Monday, June 5, 2017

The Lure of Those Flying Machines

It may have seemed the logical move for the Chaney family to return home to Ohio after all they had been through in California. Not only was the shooting at the Gardena airfield a shock, but the resultant arrest, trial and conviction for violation of immigration laws must have made it hard on the family to find work—perhaps even maintain social ties.

After the family's return to the Chaneys' Coshocton, Ohio, hometown, it wasn't long until further devastating events caught up with them. There's a reason why, by the time of the 1930 census, we can only find Burley Chaney's wife and four children enumerated in Coshocton. Though all six of the family had arrived in Ohio recently, by the time of the census that year, Burley was no longer with them.

In fact, it was shortly after he had finally secured work for himself that the change had occurred. Burley had extended his job-hunting efforts, since Coshocton was such a rural area, to the nearby city of Zanesville—the very town where he and the two Perry County boys, the Daugherty brothers, had, five years earlier, met to head west to California.

It was a snap, considering his recent history, that he would no longer be able to seek work with his former employer, the Coshocton police department, where he had once been the town's first traffic officer. Perhaps it was that same personal history that had made it necessary for the family to leave California in the first place. Falling back on his previous occupation, Burley once again found work as an auto mechanic at a garage in Zanesville, only a month or so before the 1930 census.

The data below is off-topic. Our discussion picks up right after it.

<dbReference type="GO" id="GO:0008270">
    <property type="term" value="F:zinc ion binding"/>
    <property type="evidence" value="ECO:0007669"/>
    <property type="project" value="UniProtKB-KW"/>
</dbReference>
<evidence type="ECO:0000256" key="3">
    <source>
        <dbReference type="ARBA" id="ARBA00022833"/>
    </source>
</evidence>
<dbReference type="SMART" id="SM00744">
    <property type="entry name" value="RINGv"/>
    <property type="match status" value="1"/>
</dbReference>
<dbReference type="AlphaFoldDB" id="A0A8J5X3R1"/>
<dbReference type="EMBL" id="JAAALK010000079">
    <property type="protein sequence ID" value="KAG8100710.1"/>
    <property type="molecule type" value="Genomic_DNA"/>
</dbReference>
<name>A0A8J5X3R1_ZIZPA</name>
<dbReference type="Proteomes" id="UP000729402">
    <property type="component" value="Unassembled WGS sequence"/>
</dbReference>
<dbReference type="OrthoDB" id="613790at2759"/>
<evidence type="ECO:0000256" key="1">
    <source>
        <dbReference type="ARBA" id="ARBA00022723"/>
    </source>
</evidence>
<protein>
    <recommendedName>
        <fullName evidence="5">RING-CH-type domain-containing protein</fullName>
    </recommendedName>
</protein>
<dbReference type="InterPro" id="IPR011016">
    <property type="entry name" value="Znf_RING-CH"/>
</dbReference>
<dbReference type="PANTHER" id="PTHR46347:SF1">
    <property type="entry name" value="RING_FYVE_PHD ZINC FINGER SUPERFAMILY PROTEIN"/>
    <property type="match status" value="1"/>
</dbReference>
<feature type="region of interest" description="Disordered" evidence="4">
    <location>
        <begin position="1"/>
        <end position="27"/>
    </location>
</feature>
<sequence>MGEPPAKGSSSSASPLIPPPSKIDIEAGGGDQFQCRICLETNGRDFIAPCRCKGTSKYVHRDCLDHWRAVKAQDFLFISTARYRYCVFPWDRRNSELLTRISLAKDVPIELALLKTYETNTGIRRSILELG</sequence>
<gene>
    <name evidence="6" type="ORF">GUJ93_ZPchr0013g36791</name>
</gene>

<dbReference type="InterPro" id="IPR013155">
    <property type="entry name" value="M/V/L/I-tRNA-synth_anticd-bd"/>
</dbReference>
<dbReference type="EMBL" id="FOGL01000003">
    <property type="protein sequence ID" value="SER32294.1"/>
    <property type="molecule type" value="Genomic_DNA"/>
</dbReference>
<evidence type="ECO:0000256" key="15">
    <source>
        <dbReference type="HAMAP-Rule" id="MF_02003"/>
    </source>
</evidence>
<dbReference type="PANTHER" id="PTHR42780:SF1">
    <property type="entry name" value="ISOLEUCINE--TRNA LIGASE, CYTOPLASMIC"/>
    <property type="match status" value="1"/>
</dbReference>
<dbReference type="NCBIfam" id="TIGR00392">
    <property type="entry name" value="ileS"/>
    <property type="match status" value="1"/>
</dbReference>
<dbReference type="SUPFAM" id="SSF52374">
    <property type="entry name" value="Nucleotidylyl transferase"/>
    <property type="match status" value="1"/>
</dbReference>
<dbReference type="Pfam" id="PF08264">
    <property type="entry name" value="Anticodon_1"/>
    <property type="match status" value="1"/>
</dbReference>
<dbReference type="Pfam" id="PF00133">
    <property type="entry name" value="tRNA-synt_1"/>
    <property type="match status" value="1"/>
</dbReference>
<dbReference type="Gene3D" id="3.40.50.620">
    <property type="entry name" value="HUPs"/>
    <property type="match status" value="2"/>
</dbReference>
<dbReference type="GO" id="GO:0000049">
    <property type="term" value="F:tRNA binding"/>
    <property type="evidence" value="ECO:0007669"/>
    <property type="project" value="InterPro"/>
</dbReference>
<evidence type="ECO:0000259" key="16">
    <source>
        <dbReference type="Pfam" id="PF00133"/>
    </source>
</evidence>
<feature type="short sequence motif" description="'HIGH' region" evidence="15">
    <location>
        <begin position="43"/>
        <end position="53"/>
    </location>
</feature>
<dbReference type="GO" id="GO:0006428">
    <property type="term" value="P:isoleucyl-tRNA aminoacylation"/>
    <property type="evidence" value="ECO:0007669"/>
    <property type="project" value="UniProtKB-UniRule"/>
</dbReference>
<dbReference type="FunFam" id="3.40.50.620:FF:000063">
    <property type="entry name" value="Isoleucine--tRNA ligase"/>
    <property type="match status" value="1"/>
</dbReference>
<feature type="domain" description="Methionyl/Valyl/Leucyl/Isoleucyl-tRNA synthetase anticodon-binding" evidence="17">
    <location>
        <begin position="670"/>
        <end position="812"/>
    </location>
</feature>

The lure of those flying machines still had a grip on Chaney, though, and he found ways to connect with others who were as fascinated with them as he was. Whether Burley Chaney was as knowledgeable about the craft as he gave the impression of being, I'm not sure. Still, whether a lack of experience or the bad luck of a mechanical malfunction, it was a surprise to see the headlines in the Zanesville Times Recorder on March 17, 1930, and realize one of the names below was that of Burley Chaney.



  1. Oh no...he left his wife for work? Perhaps they would follow after he made some money and then he was killed in a plane sad.
    I am finally caught up! :)

    1. Not really--at least then. It was only a short move to the other town nearby, and the family moved with him at that least, until the unfortunate crash, at which point the family apparently returned to his wife's father's home. Yes, a sad story, all around, for everyone.


Related Posts Plugin for WordPress, Blogger...